Skip to main content

I am a werewolf, not a Golden Retriever.

The Mortal Instruments: City of Bones
(2013)

(SPOILERS) This might be the least glorious of the endless line of Young Adult fiction adaptations of late. Which is saying something, given their at best modest merits. Adapted from the first of Cassandra Clare’s fantasy series (of six), The Mortal Instruments: City of Bones sports a mish-mash of familiar destiny-based and more-than-human tropes, without ever once crossing into anything distinctive and individual in its own right. The at once over-portentous and underwhelming title says it all.


Tangentially, the subtitle also evokes memories of one of the Marvel Star Wars comics. Death in the City of Bone found the post-Empire Strikes Back rebels on the trail of Han Solo and encountering Mandalorian warriors (a much more interesting backstory for Boba Fett than the prequel trilogy came up with) and assorted bounty hunters (Dengar, Bossk). I digress, but I don’t think I can really be blamed.


Lily Collins, she of Phil’s loins and the enormous eyebrows, is Clary, who discovers the world she assumed to exist holds so much else besides when she begins seeing a strange symbol and feels the urge to draw it everywhere (this rune-obsession is about as memorable as the picture gets) Before long, she and dweeby best friend Simon (Misfits’ Robert Sheehan) are introduced to demon-slaying half-angel Shadowhunters (or Nephilim; let’s put it this way, neither Clare and screenwriter Jessica Postigo Paquette nor David Aronofsky make the most of mythic possibilities of the Biblical moniker) and an ex- of their kind who is after a special cup. Along the way, we meet witches, werewolves, vampires and… not an ounce of the wit or verve that Joss Whedon brought to Buffy (which is where the current form of the supernatural teen genre really begins) or even a sliver of the mopey introspection that fuelled the Twilight series.


This is basically a mixture of Buffy elements (nerdy best friend who secretly loves the oblivious/disinterested heroine, enough creatures for a whole season of that show, an English professor/mentor, a blonde haired British bad boy), Twilight (love triangle) and, weirdly, Star Wars (the is-it-or-isn’t-it incest between possible brother and sister – given that this seems intentional rather than the result of a rethink, it’s remarkably tepid stuff – and the long lost parent as uber-villain). There’s also a werewolf (played by the vampire from Being Human, Aiden Turner). The teen angst bullshit is by way of Lost Boys leathers; in fact everything looks wholly generic and appropriated. It should be little surprise that Harald Zwart, the guy behind Pink Panther 2 and The Karate Kid remake called the shots. I say called, but this bears all the signs of a movie (what there is of it) accumulated in the editing suite. Zwart seems to have little idea how to work in the widescreen format; there’s an absence of clear framing and staging, and when he’s in doubt he decides to place an emotional power ballad high in the mix, in the hope that uplift will carry him through.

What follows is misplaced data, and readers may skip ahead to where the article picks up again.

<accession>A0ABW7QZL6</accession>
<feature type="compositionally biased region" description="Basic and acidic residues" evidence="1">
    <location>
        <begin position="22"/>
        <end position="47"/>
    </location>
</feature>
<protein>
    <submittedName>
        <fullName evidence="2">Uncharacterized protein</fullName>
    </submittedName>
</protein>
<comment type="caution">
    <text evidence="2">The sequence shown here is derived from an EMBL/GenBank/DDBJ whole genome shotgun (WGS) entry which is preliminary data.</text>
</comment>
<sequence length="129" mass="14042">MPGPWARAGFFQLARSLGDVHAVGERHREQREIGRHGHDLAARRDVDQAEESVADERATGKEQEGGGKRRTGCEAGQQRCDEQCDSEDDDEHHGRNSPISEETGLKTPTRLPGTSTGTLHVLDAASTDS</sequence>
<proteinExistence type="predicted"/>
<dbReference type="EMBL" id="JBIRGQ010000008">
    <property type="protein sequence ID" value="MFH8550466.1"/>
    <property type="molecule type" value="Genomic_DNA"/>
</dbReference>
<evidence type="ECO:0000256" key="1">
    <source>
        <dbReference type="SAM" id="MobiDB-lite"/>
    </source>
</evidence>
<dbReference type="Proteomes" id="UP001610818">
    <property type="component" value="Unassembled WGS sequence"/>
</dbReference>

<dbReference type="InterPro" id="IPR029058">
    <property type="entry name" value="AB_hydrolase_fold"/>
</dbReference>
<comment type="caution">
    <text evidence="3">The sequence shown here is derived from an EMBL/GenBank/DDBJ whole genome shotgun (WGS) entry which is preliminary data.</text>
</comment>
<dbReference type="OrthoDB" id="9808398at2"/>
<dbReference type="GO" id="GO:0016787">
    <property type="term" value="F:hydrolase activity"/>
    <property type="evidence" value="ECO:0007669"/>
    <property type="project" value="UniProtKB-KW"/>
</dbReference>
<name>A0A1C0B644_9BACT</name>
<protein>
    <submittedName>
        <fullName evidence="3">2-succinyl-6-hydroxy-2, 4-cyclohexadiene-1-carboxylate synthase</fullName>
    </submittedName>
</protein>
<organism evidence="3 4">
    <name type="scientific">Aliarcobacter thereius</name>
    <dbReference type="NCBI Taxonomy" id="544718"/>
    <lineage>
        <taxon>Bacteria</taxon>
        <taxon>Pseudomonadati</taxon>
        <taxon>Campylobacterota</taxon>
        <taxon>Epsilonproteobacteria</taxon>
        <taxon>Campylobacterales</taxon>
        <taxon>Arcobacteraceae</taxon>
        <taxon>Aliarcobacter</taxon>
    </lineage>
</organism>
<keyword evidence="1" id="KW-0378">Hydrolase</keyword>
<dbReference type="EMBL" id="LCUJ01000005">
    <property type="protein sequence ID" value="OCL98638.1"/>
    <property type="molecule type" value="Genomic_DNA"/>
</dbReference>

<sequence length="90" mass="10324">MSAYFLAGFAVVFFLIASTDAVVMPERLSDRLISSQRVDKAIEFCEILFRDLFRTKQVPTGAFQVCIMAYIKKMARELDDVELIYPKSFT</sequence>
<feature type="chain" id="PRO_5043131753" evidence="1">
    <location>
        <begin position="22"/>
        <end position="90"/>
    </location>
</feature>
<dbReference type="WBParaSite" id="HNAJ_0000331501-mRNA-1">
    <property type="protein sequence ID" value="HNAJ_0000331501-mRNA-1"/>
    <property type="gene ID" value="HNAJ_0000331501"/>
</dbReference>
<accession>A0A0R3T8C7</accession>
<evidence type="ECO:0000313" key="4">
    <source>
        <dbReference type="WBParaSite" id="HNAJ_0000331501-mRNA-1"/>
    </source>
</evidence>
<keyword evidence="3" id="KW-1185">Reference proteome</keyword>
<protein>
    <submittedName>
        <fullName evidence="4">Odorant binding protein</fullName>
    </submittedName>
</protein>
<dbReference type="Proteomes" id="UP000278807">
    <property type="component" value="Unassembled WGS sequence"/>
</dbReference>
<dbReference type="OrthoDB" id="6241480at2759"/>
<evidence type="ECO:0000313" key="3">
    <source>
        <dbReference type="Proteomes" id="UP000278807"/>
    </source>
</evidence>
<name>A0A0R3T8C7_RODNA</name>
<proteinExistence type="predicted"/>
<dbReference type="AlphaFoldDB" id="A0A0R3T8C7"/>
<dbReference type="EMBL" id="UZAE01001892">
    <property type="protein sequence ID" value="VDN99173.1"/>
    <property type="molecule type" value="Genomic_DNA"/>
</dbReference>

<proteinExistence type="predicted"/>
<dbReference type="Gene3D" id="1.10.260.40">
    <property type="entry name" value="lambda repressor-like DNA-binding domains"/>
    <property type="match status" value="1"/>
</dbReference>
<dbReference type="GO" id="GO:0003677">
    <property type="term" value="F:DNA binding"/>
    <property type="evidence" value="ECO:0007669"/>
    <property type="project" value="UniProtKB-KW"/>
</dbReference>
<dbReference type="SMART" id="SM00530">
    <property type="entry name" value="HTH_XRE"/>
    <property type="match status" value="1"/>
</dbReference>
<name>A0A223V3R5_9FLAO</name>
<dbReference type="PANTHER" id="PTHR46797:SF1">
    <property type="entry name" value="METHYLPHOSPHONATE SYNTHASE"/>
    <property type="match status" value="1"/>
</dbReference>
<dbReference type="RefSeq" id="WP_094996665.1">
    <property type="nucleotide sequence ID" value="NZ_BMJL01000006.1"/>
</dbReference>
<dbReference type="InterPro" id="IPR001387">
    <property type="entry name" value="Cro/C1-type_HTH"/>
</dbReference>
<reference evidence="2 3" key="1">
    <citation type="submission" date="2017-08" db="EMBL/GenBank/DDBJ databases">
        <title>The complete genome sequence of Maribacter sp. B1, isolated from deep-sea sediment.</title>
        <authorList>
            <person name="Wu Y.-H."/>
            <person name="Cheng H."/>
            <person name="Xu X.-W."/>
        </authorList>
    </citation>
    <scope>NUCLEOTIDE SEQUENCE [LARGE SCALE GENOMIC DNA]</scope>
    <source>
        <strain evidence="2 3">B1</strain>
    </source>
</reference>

His casting abilities are mostly bereft. Collins is no more of the next big thing than she was in Mirror Mirror. He’s picked two of the most preening and pouty English actors around, who just happen to be significantly short on real charisma, in Jamie Campbell Bower (really struggling with the rebel bravado) and Jonathan Rhys Meyers (he gets a lot of villain parts, so he really should have learnt how to play them by now). Some of the supporting players might have lent a bit of gravitas if the whole production wasn’t so choppy and shapeless. Jared Harris is always great, and threatens to bring a tortured soul to the proceedings (there’s an interesting idea that his curse of agoraphobia may be a product of his imagination but either it isn’t followed through or I’d lost interest by the time it was paid off). C. C. H. Pounder effortlessly dares anyone sharing a scene with her to rise to the challenge (no one can). Kevin Durand enjoys himself as a blockhead minion of Meyers. There’s also Lena Headey as Clary’s mum; one suddenly remembers she can play sympathetic characters.